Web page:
You just might see your photo on the next Ocean Conservancy calendar—that more than 100,000 people (including me) will have hanging on their wall. Plus you could win some wicked cool prizes.

This year’s prize categories include:

  • A gray whale blue bag from our partner Rockflowerpaper
  • A travel softshell cooler from Landshark Lager*
  • An Ocean Conservancy winter hat
  • An Ocean Conservancy plush animal
  • A one-year membership to Ocean Conservancy

After you enter, share the link with your family and friends for your chance to win the People’s Choice Award! Our panel of judges will select the Grand Prize Winner and the five category winners.

Good luck!

*Winners must be 21 or older to receive the Landshark Lager cooler.

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Share the Ocean Love This Valentine’s Day http://blog.oceanconservancy.org/2015/02/10/share-the-ocean-love-this-valentines-day/ http://blog.oceanconservancy.org/2015/02/10/share-the-ocean-love-this-valentines-day/#comments Tue, 10 Feb 2015 15:00:52 +0000 Jackie Yeary http://blog.oceanconservancy.org/?p=9808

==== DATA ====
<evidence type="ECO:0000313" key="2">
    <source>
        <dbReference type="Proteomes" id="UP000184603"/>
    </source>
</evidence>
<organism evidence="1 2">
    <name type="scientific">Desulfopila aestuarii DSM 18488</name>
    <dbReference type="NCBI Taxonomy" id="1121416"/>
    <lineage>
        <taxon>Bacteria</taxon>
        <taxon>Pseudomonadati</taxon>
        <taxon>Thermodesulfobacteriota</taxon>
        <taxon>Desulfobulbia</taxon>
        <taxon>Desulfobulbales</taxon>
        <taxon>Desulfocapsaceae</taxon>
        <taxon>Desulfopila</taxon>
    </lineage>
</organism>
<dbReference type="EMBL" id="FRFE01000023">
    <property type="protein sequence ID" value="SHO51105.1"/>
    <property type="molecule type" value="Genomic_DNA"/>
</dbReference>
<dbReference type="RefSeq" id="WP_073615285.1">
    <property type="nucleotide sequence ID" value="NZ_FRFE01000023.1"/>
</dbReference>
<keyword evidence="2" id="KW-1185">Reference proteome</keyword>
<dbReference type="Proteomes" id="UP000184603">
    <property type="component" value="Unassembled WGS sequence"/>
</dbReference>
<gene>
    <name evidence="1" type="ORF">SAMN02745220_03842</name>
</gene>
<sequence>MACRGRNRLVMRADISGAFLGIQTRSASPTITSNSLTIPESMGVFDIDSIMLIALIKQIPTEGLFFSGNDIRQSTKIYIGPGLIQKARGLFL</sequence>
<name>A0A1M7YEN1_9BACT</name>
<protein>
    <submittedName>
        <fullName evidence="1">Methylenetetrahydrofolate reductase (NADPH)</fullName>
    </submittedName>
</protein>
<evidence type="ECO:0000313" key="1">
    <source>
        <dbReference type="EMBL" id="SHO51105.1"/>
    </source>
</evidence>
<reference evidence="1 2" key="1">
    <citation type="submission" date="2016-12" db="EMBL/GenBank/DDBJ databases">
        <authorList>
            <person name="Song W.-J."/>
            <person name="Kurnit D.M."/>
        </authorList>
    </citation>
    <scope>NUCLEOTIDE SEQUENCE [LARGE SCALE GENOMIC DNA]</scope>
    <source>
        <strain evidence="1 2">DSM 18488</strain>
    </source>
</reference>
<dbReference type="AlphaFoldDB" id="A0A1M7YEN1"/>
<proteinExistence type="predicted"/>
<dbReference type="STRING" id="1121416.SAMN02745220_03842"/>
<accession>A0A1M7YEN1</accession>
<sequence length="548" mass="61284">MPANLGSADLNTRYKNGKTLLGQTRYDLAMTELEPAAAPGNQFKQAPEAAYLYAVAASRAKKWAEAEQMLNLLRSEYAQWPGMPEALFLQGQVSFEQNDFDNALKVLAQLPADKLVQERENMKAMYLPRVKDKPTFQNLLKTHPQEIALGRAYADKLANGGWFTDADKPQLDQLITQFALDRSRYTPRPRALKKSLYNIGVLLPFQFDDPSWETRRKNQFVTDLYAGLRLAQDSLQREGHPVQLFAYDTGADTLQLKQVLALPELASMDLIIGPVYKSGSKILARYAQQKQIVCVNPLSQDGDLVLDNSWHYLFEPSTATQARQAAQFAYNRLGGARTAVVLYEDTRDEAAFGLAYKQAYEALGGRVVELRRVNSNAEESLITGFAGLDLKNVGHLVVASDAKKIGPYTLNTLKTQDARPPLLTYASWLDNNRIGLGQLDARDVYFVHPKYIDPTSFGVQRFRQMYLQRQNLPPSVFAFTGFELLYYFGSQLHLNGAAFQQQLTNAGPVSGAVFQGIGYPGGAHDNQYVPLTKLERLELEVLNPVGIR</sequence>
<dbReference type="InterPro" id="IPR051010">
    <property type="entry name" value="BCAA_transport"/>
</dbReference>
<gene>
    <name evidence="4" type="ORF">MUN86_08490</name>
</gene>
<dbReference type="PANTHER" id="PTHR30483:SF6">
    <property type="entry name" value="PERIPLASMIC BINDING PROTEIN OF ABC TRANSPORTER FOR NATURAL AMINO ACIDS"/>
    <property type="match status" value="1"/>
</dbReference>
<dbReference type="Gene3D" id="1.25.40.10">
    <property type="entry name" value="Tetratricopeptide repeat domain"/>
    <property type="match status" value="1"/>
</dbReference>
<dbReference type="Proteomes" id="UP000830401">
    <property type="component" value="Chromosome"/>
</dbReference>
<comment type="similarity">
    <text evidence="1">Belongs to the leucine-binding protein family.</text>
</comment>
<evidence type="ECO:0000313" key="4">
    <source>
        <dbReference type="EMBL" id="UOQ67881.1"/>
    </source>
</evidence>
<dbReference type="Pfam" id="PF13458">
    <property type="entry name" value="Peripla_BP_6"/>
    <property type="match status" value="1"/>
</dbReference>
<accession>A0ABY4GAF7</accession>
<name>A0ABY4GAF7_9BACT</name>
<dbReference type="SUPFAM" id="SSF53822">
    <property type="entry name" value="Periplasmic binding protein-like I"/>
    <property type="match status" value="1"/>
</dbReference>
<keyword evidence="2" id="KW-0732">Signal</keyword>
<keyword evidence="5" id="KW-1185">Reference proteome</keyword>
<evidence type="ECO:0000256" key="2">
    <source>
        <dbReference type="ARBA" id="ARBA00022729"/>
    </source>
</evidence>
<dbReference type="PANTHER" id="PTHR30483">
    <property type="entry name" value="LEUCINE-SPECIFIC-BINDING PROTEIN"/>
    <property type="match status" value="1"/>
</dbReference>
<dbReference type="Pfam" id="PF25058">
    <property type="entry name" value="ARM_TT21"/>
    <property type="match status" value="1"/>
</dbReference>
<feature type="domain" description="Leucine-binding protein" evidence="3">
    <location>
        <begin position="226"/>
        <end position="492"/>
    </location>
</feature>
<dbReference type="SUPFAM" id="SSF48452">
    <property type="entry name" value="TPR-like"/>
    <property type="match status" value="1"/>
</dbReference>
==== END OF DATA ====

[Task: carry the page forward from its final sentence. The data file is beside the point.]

This Valentine’s Day share some ocean love with YOUR loved ones! Ocean Conservancy has created six eCards to choose from and each of them are ‘otterly’ adorable. Send a Valentine’s eCard today!

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Happy Holidays http://blog.oceanconservancy.org/2014/12/22/happy-holidays/ http://blog.oceanconservancy.org/2014/12/22/happy-holidays/#comments Mon, 22 Dec 2014 12:49:58 +0000 Jackie Yeary http://blog.oceanconservancy.org/?p=9637

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Happy Thanksgiving! http://blog.oceanconservancy.org/2014/11/27/happy-thanksgiving/ http://blog.oceanconservancy.org/2014/11/27/happy-thanksgiving/#comments Thu, 27 Nov 2014 11:00:38 +0000 Jackie Yeary http://blog.oceanconservancy.org/?p=9543